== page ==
Exploring cultures and communities – the slow way

We have all heard of Europe's microstates: Liechtenstein, Andorra, Monaco, etc. But who now remembers the microstates of history? The Banat Republic, Carnaro, North Ingria and the Bavarian Soviet Republic.

article summary —

There was a moment, studying the Balkan region in the mid-nineties, when we stumbled on a little micro-polity that during its brief existence featured on few maps. The Republika Zapadna Bosna (Republic of Western Bosnia) never really made its mark in international affairs, but during the tortured days of the Bosnian war, there really was a spell when the Bosnian town of Velika Kladusa declared independence and set itself up as a tiny nation state.

It was a curious place, essentially a company town dominated by an agricultural and food processing combine called Agrokomerc. The company's persuasive boss, one Fikret Abdic (who now enjoys the long-term hospitality of the Croatian government following a conviction in 2002 for war crimes), developed a cult following in the town which enjoyed an unusual level of prosperity. So Abdic set up the Republic of Western Bosnia, and the fledgling republic's citizens were more than happy to indulge the man who paid their salaries.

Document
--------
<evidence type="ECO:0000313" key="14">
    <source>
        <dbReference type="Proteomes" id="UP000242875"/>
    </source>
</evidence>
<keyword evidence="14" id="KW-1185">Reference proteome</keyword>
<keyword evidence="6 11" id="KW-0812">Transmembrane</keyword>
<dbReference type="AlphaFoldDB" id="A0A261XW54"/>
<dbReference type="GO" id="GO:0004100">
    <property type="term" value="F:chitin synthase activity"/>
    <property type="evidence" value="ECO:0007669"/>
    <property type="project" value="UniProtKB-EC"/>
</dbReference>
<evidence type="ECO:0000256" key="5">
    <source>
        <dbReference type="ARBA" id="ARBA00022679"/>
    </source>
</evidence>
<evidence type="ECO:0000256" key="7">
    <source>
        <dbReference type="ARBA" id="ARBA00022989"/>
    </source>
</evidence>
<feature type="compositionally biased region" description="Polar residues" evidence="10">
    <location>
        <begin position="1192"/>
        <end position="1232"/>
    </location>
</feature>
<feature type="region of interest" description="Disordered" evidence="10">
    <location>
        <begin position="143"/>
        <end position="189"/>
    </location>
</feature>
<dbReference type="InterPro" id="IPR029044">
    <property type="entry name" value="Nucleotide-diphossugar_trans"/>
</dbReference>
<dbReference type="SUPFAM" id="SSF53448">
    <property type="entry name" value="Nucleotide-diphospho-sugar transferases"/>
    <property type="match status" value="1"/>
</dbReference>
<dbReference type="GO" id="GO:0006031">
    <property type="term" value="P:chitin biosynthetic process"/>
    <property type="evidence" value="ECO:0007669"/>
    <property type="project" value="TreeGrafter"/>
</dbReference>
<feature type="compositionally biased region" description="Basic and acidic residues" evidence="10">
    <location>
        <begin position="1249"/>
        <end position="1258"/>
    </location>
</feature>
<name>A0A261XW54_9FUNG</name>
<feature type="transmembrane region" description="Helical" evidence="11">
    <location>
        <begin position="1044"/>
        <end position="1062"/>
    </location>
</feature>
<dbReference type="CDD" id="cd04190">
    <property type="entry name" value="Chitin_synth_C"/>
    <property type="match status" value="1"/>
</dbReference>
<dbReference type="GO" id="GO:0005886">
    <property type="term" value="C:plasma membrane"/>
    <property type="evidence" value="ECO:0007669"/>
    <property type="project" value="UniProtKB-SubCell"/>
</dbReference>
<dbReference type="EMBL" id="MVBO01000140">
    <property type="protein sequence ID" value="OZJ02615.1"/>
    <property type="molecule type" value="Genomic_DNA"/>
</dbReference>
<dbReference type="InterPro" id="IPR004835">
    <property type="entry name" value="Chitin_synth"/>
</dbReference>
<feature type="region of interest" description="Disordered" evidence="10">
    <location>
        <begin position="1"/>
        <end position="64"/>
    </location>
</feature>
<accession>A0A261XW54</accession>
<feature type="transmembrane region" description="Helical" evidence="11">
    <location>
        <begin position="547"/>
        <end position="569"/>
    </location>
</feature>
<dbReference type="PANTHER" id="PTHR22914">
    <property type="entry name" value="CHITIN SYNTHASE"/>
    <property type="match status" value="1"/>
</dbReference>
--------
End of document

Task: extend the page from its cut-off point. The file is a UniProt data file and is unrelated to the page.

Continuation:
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About the authors

hidden europe

and Susanne Kries manage hidden europe, a Berlin-based editorial bureau that supplies text and images to media across Europe. Together they edit hidden europe magazine. Nicky and Susanne are dedicated slow travellers. They delight in discovering the exotic in the everyday.

This article was published in hidden europe 23.